[wp-hackers] GUID problem

Lynne Pope lynne.pope at gmail.com
Thu Sep 2 01:14:50 UTC 2010

On Thu, Sep 2, 2010 at 4:26 AM, Eric Mann <eric at eamann.com> wrote:

> This is the problem inherent in using a URL as a GUID.  Even though
> multiple
> posts might have the same post number (?p=57) I doubt they have the same
> full
> GUID.  Try not to think of the GUID as a URL, even though it *looks* like a
> URL.
>  http://blog.url/?p=57 and http://localhost/?p=57 really are different
> that refer to different posts ... even if one is post ID 57 and one is post
> ID
> 192, the GUID doesn't change.
> For this reason, you shouldn't use the GUID as a short URL ... since the
> itself is a URL.  So I don't know what exact use case your client wants,
> but
>  that doesn't make sense.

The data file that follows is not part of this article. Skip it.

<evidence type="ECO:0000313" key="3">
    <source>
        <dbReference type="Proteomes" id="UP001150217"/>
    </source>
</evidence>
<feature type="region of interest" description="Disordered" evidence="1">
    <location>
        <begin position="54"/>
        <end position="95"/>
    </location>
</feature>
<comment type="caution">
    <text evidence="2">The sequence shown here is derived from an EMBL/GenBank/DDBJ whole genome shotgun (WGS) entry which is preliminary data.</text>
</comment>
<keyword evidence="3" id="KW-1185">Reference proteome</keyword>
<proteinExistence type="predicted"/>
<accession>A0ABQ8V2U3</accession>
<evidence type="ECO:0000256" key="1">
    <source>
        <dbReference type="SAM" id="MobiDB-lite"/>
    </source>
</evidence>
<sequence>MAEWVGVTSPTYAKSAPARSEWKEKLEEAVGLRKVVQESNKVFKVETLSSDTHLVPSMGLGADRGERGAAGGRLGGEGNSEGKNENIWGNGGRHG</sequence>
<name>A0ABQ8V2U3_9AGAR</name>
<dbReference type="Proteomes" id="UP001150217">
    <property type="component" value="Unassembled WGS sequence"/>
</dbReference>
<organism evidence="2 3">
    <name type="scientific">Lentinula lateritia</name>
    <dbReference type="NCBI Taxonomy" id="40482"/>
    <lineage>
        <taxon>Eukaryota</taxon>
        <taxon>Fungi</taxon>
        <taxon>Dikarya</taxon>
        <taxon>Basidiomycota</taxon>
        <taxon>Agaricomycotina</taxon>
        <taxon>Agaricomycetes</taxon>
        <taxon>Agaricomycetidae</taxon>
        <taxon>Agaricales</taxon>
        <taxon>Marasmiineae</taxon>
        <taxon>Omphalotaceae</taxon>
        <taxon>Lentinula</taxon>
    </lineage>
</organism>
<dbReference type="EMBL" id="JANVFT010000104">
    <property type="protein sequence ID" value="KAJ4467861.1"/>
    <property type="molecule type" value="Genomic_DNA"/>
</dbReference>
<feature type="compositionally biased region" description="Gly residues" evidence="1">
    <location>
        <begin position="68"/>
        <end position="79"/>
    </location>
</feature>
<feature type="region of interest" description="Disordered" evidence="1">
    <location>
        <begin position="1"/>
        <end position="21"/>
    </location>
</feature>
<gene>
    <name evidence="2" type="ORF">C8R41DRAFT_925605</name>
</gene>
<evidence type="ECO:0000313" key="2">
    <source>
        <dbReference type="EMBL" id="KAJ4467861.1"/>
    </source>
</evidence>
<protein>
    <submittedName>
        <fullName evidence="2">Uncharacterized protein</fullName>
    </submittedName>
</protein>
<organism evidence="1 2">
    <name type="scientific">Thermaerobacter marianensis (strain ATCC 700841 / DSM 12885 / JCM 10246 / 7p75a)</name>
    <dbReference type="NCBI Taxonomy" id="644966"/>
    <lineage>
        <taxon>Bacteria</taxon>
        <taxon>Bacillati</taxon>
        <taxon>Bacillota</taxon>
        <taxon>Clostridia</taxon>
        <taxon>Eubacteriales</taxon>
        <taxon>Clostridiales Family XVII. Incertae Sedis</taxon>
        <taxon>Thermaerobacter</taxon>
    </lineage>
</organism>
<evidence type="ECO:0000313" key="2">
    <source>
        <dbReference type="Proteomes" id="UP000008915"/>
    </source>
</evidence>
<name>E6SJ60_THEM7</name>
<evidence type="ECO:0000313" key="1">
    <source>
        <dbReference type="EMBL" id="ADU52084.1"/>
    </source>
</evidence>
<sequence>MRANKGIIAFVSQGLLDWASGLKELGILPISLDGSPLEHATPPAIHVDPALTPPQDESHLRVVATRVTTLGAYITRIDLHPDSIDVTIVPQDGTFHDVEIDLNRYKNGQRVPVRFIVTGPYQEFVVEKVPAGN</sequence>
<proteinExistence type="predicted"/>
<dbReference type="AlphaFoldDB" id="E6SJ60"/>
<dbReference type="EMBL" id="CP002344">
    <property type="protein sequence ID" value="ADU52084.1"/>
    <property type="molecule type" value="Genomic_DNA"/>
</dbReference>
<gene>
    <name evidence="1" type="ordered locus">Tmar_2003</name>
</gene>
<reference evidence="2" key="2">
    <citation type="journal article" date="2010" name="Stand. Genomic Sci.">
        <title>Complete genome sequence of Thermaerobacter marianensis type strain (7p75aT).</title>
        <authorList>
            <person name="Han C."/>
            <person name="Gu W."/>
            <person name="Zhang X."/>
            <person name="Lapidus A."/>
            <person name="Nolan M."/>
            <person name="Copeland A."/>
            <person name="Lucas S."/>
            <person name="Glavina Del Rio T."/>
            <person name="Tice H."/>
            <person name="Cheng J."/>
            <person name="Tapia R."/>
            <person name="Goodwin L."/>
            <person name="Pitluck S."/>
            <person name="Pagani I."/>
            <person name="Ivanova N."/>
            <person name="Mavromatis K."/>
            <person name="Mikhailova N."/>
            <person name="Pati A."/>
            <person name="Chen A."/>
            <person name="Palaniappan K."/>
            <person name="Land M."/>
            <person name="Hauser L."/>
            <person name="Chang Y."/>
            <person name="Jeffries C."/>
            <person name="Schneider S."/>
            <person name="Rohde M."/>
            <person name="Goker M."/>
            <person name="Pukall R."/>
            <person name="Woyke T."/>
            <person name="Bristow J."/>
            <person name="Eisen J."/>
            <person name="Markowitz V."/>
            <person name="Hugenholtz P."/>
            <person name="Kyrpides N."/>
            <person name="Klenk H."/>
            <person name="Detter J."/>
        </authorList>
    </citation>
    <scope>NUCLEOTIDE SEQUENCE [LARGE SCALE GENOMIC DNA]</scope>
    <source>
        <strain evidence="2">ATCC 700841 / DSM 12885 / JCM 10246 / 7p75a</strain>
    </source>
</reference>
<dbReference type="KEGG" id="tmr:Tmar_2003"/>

Their site has GUID's containing domain names they no longer control, so
they wanted http://notmydomain.com changed to their domain. This leaves
multiple non-unique GUID's.
They had contracted someone to write a function to generate shortlinks - he
used the GUID. The rationale, apparently, was that the post ID's were also
not unique and over the years their various data imports had left them with
long post ID's.
It appears that when WordPress imports data through the backend post import,
it automatically builds ID's in blocks of 100. So, although they only have
just over 1,000 posts, the post ID's are in the five-figures.

If WordPress intends to change to UUID's in the future I can use that
information to persuade them of the dangers of using the GUID in the
shortlink. But, as it is, a developer has used them for his shortlinks and I
am just tasked with the job of cleaning up the database.

I guess most people wouldn't be keeping blogs going for years on end, and
taking them through different domains and staging processes. But in this
case, the post ID's and GUID's have turned into a real mess.


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